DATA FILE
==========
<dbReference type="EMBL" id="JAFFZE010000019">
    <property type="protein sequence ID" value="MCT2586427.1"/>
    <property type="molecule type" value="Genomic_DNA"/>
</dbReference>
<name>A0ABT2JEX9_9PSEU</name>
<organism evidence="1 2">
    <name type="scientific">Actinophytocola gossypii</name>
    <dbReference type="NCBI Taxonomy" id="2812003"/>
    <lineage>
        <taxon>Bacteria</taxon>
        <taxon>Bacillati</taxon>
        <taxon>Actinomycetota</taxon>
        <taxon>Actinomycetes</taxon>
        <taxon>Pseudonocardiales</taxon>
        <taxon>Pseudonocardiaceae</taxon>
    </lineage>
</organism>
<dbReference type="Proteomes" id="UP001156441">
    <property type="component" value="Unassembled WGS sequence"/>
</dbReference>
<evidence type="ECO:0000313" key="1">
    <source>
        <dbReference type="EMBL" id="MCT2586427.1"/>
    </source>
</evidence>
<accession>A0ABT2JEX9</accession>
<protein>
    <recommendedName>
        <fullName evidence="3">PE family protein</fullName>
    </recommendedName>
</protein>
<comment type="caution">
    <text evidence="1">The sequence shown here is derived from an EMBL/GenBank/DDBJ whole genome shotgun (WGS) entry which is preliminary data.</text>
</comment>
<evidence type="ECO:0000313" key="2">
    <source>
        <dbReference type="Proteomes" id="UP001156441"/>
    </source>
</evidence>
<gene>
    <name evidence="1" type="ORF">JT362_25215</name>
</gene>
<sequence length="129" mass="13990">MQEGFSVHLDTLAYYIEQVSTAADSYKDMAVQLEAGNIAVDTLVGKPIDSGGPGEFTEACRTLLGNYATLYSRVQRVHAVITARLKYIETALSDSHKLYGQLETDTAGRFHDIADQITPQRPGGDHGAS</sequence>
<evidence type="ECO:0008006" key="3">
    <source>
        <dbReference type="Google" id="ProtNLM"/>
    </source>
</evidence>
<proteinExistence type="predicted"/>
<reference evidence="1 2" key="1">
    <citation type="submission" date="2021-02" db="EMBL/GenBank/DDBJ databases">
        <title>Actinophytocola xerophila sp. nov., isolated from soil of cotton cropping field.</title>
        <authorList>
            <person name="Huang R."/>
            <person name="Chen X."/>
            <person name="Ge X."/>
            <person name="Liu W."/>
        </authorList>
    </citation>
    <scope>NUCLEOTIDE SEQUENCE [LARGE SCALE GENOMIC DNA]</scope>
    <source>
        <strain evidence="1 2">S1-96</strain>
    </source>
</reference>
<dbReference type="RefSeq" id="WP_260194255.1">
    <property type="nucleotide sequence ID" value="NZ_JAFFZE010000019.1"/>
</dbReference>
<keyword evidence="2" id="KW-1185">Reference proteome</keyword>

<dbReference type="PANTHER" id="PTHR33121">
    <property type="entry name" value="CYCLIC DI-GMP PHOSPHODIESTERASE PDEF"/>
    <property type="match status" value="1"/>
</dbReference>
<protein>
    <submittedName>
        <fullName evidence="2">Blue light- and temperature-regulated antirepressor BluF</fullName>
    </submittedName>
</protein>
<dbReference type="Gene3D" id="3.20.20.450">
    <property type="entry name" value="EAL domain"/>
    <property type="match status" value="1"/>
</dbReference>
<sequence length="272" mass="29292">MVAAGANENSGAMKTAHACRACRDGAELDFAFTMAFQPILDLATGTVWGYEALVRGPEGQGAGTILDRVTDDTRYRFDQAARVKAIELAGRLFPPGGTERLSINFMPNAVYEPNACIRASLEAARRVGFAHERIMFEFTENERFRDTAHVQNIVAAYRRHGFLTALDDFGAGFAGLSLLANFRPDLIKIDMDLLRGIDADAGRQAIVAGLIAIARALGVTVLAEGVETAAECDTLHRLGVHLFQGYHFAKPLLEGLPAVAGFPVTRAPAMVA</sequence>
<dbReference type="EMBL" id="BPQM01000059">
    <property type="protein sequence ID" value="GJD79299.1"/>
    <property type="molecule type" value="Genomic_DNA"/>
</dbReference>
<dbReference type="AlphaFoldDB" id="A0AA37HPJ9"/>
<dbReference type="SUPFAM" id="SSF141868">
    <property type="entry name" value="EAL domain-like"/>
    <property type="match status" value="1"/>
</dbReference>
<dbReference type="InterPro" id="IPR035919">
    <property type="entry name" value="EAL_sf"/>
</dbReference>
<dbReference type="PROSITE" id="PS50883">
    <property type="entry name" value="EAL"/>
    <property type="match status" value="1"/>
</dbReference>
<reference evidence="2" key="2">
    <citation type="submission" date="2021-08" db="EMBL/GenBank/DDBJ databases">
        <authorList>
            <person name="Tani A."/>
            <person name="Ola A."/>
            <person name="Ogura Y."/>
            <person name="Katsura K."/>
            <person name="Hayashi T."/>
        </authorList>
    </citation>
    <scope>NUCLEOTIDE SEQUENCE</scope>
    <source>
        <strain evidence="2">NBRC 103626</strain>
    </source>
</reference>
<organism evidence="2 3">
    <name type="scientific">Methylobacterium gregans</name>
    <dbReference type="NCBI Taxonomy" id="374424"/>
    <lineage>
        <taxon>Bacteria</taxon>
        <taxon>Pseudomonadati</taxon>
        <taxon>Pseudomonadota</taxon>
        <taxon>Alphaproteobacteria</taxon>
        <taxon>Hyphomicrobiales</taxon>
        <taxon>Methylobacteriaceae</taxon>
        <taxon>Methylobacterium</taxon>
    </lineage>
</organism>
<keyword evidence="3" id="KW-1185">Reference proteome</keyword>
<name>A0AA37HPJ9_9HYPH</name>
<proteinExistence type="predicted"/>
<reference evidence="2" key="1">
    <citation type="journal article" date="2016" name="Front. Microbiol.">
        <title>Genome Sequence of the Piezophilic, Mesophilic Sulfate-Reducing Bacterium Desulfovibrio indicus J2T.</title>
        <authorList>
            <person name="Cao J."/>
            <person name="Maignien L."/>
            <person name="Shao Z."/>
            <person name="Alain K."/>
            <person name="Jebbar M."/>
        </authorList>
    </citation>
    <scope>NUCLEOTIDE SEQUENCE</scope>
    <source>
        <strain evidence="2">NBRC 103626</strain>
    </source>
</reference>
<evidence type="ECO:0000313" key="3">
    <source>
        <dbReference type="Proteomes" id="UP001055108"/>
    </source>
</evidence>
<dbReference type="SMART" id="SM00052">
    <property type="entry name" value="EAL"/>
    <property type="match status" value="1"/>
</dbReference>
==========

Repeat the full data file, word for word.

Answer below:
<dbReference type="EMBL" id="JAFFZE010000019">
    <property type="protein sequence ID" value="MCT2586427.1"/>
    <property type="molecule type" value="Genomic_DNA"/>
</dbReference>
<name>A0ABT2JEX9_9PSEU</name>
<organism evidence="1 2">
    <name type="scientific">Actinophytocola gossypii</name>
    <dbReference type="NCBI Taxonomy" id="2812003"/>
    <lineage>
        <taxon>Bacteria</taxon>
        <taxon>Bacillati</taxon>
        <taxon>Actinomycetota</taxon>
        <taxon>Actinomycetes</taxon>
        <taxon>Pseudonocardiales</taxon>
        <taxon>Pseudonocardiaceae</taxon>
    </lineage>
</organism>
<dbReference type="Proteomes" id="UP001156441">
    <property type="component" value="Unassembled WGS sequence"/>
</dbReference>
<evidence type="ECO:0000313" key="1">
    <source>
        <dbReference type="EMBL" id="MCT2586427.1"/>
    </source>
</evidence>
<accession>A0ABT2JEX9</accession>
<protein>
    <recommendedName>
        <fullName evidence="3">PE family protein</fullName>
    </recommendedName>
</protein>
<comment type="caution">
    <text evidence="1">The sequence shown here is derived from an EMBL/GenBank/DDBJ whole genome shotgun (WGS) entry which is preliminary data.</text>
</comment>
<evidence type="ECO:0000313" key="2">
    <source>
        <dbReference type="Proteomes" id="UP001156441"/>
    </source>
</evidence>
<gene>
    <name evidence="1" type="ORF">JT362_25215</name>
</gene>
<sequence length="129" mass="13990">MQEGFSVHLDTLAYYIEQVSTAADSYKDMAVQLEAGNIAVDTLVGKPIDSGGPGEFTEACRTLLGNYATLYSRVQRVHAVITARLKYIETALSDSHKLYGQLETDTAGRFHDIADQITPQRPGGDHGAS</sequence>
<evidence type="ECO:0008006" key="3">
    <source>
        <dbReference type="Google" id="ProtNLM"/>
    </source>
</evidence>
<proteinExistence type="predicted"/>
<reference evidence="1 2" key="1">
    <citation type="submission" date="2021-02" db="EMBL/GenBank/DDBJ databases">
        <title>Actinophytocola xerophila sp. nov., isolated from soil of cotton cropping field.</title>
        <authorList>
            <person name="Huang R."/>
            <person name="Chen X."/>
            <person name="Ge X."/>
            <person name="Liu W."/>
        </authorList>
    </citation>
    <scope>NUCLEOTIDE SEQUENCE [LARGE SCALE GENOMIC DNA]</scope>
    <source>
        <strain evidence="1 2">S1-96</strain>
    </source>
</reference>
<dbReference type="RefSeq" id="WP_260194255.1">
    <property type="nucleotide sequence ID" value="NZ_JAFFZE010000019.1"/>
</dbReference>
<keyword evidence="2" id="KW-1185">Reference proteome</keyword>

<dbReference type="PANTHER" id="PTHR33121">
    <property type="entry name" value="CYCLIC DI-GMP PHOSPHODIESTERASE PDEF"/>
    <property type="match status" value="1"/>
</dbReference>
<protein>
    <submittedName>
        <fullName evidence="2">Blue light- and temperature-regulated antirepressor BluF</fullName>
    </submittedName>
</protein>
<dbReference type="Gene3D" id="3.20.20.450">
    <property type="entry name" value="EAL domain"/>
    <property type="match status" value="1"/>
</dbReference>
<sequence length="272" mass="29292">MVAAGANENSGAMKTAHACRACRDGAELDFAFTMAFQPILDLATGTVWGYEALVRGPEGQGAGTILDRVTDDTRYRFDQAARVKAIELAGRLFPPGGTERLSINFMPNAVYEPNACIRASLEAARRVGFAHERIMFEFTENERFRDTAHVQNIVAAYRRHGFLTALDDFGAGFAGLSLLANFRPDLIKIDMDLLRGIDADAGRQAIVAGLIAIARALGVTVLAEGVETAAECDTLHRLGVHLFQGYHFAKPLLEGLPAVAGFPVTRAPAMVA</sequence>
<dbReference type="EMBL" id="BPQM01000059">
    <property type="protein sequence ID" value="GJD79299.1"/>
    <property type="molecule type" value="Genomic_DNA"/>
</dbReference>
<dbReference type="AlphaFoldDB" id="A0AA37HPJ9"/>
<dbReference type="SUPFAM" id="SSF141868">
    <property type="entry name" value="EAL domain-like"/>
    <property type="match status" value="1"/>
</dbReference>
<dbReference type="InterPro" id="IPR035919">
    <property type="entry name" value="EAL_sf"/>
</dbReference>
<dbReference type="PROSITE" id="PS50883">
    <property type="entry name" value="EAL"/>
    <property type="match status" value="1"/>
</dbReference>
<reference evidence="2" key="2">
    <citation type="submission" date="2021-08" db="EMBL/GenBank/DDBJ databases">
        <authorList>
            <person name="Tani A."/>
            <person name="Ola A."/>
            <person name="Ogura Y."/>
            <person name="Katsura K."/>
            <person name="Hayashi T."/>
        </authorList>
    </citation>
    <scope>NUCLEOTIDE SEQUENCE</scope>
    <source>
        <strain evidence="2">NBRC 103626</strain>
    </source>
</reference>
<organism evidence="2 3">
    <name type="scientific">Methylobacterium gregans</name>
    <dbReference type="NCBI Taxonomy" id="374424"/>
    <lineage>
        <taxon>Bacteria</taxon>
        <taxon>Pseudomonadati</taxon>
        <taxon>Pseudomonadota</taxon>
        <taxon>Alphaproteobacteria</taxon>
        <taxon>Hyphomicrobiales</taxon>
        <taxon>Methylobacteriaceae</taxon>
        <taxon>Methylobacterium</taxon>
    </lineage>
</organism>
<keyword evidence="3" id="KW-1185">Reference proteome</keyword>
<name>A0AA37HPJ9_9HYPH</name>
<proteinExistence type="predicted"/>
<reference evidence="2" key="1">
    <citation type="journal article" date="2016" name="Front. Microbiol.">
        <title>Genome Sequence of the Piezophilic, Mesophilic Sulfate-Reducing Bacterium Desulfovibrio indicus J2T.</title>
        <authorList>
            <person name="Cao J."/>
            <person name="Maignien L."/>
            <person name="Shao Z."/>
            <person name="Alain K."/>
            <person name="Jebbar M."/>
        </authorList>
    </citation>
    <scope>NUCLEOTIDE SEQUENCE</scope>
    <source>
        <strain evidence="2">NBRC 103626</strain>
    </source>
</reference>
<evidence type="ECO:0000313" key="3">
    <source>
        <dbReference type="Proteomes" id="UP001055108"/>
    </source>
</evidence>
<dbReference type="SMART" id="SM00052">
    <property type="entry name" value="EAL"/>
    <property type="match status" value="1"/>
</dbReference>